[Editor’s Note: This is a continuing story that will be updated throughout the day.]
Today marks a turning point in Philadelphia’s mayoral race: The first TV ad is on the airwaves. The spot is a soft-focus introduction to former City Councilman Jim Kenney, “one of Philadelphia’s most progressive voices,” says the narrator.
But Kenney’s campaign isn’t behind the ad. Instead, a labor-affiliated super PAC known as “Building a Better PA” is responsible for it. That makes this a turning point in city politics, too: This appears to be the first time in a Philadelphia mayor’s race that the inaugural TV ad of the season was aired by an outside group, rather than a candidate. In other words, it’s a super PAC, not Kenney himself, introducing the candidate to many voters.
For the past few months, a police district in North Philadelphia has equipped about 30 cops with body cameras as part of a pilot program. If Mayor Michael Nutter gets his way, police around the city will be provided with an additional 450 body cameras in the coming year.
Nutter has set aside an extra $500,000 in his proposed 2015-16 budget to purchase, store and install the cameras.
On Friday night, Philadelphia hosted its 3rd AnnualUnited Negro College Fund (UNCF) Mayor’s Masked Ball at the Pennsylvania Convention Center. The UNCF provides scholarships for 60,000 students attending 900 colleges and universities. It also provides financial assistance to 38 higher-education schools in its network, all of which are historically black colleges and universities. The Masked Award (Mankind Assisting Students Kindle Educational Dreams) honorees this year were Craig L. Adams of PECO, who was the co-chair of the inaugural gala, Joseph M. Casey, SEPTA General Manager, and former school superintendent Dr. Constance Clayton. There were several notables in the audience, including legendary singer Billy Paul, Tuskegee Airman Pierce Ramsey, Reverend Dr. Alyn E. Waller, First Lady of Philadelphia Lisa Nutter, Mayor Michael Nutter, Dr. Michael L. Lomax, President and CEO, UNCF, and Stephanie Humphrey, QVC host and mistress of ceremonies for the evening’s ceremony. Photos after the jump »
Mayor Michael Nutter‘s administration says it wants to build a new prison to replace an outdated one that lacks such basics as air conditioning. But prisoners’ rights advocates are suspicious of the plan.
Governor Wolf introduced his budget on Tuesday. And in it he proposed an increase in spending, no pension reform, no long-term deficit reduction and no cuts in costs. And although he’s lowering business and real estate taxes, there are proposed increases in our state income and sales tax. Mayor Nutter introduced his budget yesterday. And he wants a 9 percent property tax increase (oh, and good luck with that). Now the mayoral candidates are talking about a plastic bag tax.
And why not? We Philadelphians are used to taxes. It’s no big deal.
In fact, depending on whether you live and/or work and/or run a business in the city, you might be paying as many as 44 different taxes, fees and tariffs every single year — maybe more! Don’t remember them all? Who could blame you! So here’s a list to refresh your memory. And please let me know if I’m leaving anything out. I’m definitely forgetting something, right?Read more »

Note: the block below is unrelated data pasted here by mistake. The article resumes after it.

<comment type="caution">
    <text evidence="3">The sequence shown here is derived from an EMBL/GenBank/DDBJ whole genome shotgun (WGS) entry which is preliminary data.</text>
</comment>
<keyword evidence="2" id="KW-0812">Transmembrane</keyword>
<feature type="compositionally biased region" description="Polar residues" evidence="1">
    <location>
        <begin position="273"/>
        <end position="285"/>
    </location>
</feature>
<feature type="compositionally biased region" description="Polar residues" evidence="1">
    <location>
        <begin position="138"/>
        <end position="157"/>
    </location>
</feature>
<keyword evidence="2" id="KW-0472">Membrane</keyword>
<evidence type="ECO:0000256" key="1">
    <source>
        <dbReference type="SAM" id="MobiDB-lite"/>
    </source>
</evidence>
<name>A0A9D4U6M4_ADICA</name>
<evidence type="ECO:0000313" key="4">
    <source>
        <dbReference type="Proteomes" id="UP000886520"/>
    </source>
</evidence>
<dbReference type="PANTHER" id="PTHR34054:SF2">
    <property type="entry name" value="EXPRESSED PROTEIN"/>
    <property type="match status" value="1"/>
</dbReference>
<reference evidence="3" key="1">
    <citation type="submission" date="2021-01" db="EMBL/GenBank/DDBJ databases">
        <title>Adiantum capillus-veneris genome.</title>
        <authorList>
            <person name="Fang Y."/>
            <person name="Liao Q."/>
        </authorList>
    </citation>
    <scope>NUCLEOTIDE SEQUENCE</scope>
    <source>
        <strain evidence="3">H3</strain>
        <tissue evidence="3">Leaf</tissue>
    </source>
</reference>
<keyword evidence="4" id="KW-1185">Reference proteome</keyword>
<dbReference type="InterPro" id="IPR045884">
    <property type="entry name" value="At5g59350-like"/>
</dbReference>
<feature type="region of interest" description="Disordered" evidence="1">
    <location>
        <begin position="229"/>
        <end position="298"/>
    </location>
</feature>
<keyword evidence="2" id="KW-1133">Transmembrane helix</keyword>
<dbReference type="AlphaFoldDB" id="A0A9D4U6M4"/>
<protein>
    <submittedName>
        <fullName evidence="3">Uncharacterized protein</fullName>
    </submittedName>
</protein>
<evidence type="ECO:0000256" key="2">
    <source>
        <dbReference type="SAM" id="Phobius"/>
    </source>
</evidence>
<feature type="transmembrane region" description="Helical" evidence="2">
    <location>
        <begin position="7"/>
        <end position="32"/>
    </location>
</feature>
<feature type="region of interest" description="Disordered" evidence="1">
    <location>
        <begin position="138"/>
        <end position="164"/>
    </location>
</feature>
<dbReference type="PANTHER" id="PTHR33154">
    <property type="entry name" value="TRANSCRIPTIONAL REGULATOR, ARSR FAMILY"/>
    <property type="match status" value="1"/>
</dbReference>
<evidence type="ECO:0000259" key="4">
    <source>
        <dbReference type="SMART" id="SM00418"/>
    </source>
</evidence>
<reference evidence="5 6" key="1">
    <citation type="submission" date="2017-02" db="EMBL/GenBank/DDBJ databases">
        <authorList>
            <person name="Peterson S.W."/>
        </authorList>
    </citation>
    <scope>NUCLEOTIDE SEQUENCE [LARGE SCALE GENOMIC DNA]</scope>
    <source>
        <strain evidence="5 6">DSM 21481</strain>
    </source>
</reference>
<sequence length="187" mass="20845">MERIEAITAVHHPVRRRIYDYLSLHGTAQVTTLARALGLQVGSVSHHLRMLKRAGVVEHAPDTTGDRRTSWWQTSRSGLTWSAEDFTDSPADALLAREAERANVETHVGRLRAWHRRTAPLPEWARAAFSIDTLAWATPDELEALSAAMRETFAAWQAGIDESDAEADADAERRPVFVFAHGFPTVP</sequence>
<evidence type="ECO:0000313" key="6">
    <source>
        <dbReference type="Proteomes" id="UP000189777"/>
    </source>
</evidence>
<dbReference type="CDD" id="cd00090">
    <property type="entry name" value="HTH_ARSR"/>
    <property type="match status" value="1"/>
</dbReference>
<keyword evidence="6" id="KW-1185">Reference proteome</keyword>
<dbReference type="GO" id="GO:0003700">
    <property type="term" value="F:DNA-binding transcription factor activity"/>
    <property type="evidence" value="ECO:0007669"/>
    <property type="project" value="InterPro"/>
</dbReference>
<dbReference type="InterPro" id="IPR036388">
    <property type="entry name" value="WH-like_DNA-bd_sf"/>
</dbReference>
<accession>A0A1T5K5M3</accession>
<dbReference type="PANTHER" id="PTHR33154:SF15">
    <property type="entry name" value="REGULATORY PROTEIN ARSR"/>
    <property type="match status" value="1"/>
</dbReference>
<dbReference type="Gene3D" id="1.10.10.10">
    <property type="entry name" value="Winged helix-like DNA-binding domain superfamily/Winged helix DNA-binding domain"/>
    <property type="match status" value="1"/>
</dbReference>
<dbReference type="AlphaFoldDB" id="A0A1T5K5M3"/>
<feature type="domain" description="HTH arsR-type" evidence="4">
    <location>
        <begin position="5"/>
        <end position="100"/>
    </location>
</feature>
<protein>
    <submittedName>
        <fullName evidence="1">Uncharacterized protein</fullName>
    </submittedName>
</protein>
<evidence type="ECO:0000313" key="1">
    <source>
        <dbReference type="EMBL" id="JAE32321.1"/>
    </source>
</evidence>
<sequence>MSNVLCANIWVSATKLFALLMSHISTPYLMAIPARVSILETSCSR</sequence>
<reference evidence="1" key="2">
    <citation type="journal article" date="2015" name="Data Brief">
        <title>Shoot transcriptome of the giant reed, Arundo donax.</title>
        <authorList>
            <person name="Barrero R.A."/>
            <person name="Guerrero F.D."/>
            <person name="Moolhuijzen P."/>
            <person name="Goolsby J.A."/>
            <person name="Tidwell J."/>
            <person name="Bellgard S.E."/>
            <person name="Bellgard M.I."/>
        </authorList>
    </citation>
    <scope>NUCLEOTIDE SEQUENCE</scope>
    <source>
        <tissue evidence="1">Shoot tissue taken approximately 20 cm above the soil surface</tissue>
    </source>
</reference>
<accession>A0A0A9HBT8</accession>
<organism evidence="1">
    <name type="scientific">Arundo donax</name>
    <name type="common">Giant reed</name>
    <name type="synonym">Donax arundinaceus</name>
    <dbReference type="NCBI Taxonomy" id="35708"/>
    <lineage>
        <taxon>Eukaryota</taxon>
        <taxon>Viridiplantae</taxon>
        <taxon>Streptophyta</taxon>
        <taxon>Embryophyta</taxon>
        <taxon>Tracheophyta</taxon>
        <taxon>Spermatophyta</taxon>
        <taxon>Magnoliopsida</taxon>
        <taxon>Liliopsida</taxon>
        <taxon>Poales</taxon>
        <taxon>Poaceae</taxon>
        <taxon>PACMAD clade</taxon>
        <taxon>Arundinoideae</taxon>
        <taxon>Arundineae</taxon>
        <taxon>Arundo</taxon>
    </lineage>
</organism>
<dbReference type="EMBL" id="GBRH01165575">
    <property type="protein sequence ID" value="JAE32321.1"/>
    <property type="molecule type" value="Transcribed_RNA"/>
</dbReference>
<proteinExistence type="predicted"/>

It was a victim of the recession, enduring cutbacks in staff under Mayor Michael Nutter. During his budget address Thursday, Nutter proposed an additional $5.5 million for the department next fiscal year, which would translate into 43 new employees. By 2018, he said L&I plans to boost its staff by 20 percent.
Mayor Michael Nutter proposed a budget Thursday that would total $3.95 billion, expand the use of police body cameras, most likely eliminate the need for a tuition hike next year at the Community College of Philadelphia, and increase spending on the city’s long-underfunded Licenses & Inspections department.
But all eyes went to only one part of his plan: a 9.3 percent increase in property taxes. Nutter wants to use that to give $105 million to the city’s cash-strapped schools.
This morning, Mayor Nutter delivered his annual budget address—the last one during his tenure as Mayor of Philadelphia.
Before he got started, he took a moment to recognize Gloria Casarez, the City’s first director of LGBT affairs, who lost her life last fall after a long battle with cancer, and a handful of other female government employees who lost their lives in the last year.
Mayor Nutter at the 2014 LGBT History Celebration at City Hall, Casarez looks on. | Photo by Bryan Buttler
Before we begin, I’d like to have a moment of silence to recognize three tremendous public servants who we lost over the last year: Gloria Casarez, the first Director of Lesbian, Gay, Bisexual and Transgender Affairs, Joan Markman, our first Chief Integrity Officer, and Lieutenant Joyce Craig, the first female firefighter to die in the line of duty.
These three extraordinary women were exemplary public servants, consummate professionals and dedicated leaders. Let their lives and their service act as a continual reminder to all of us to do our own jobs better and let us keep them and their families in our thoughts and prayers.
For more specifics on the Mayor’s budget address, head to our News blog.
Nutter is going to propose this morning a 9.3 percent increase in the property tax rate to provide an infusion of cash to the city’s financially troubled schools. The Philadelphia School District is facing an $80 million budget deficit in 2015-16, and has asked the city for an extra $103 million.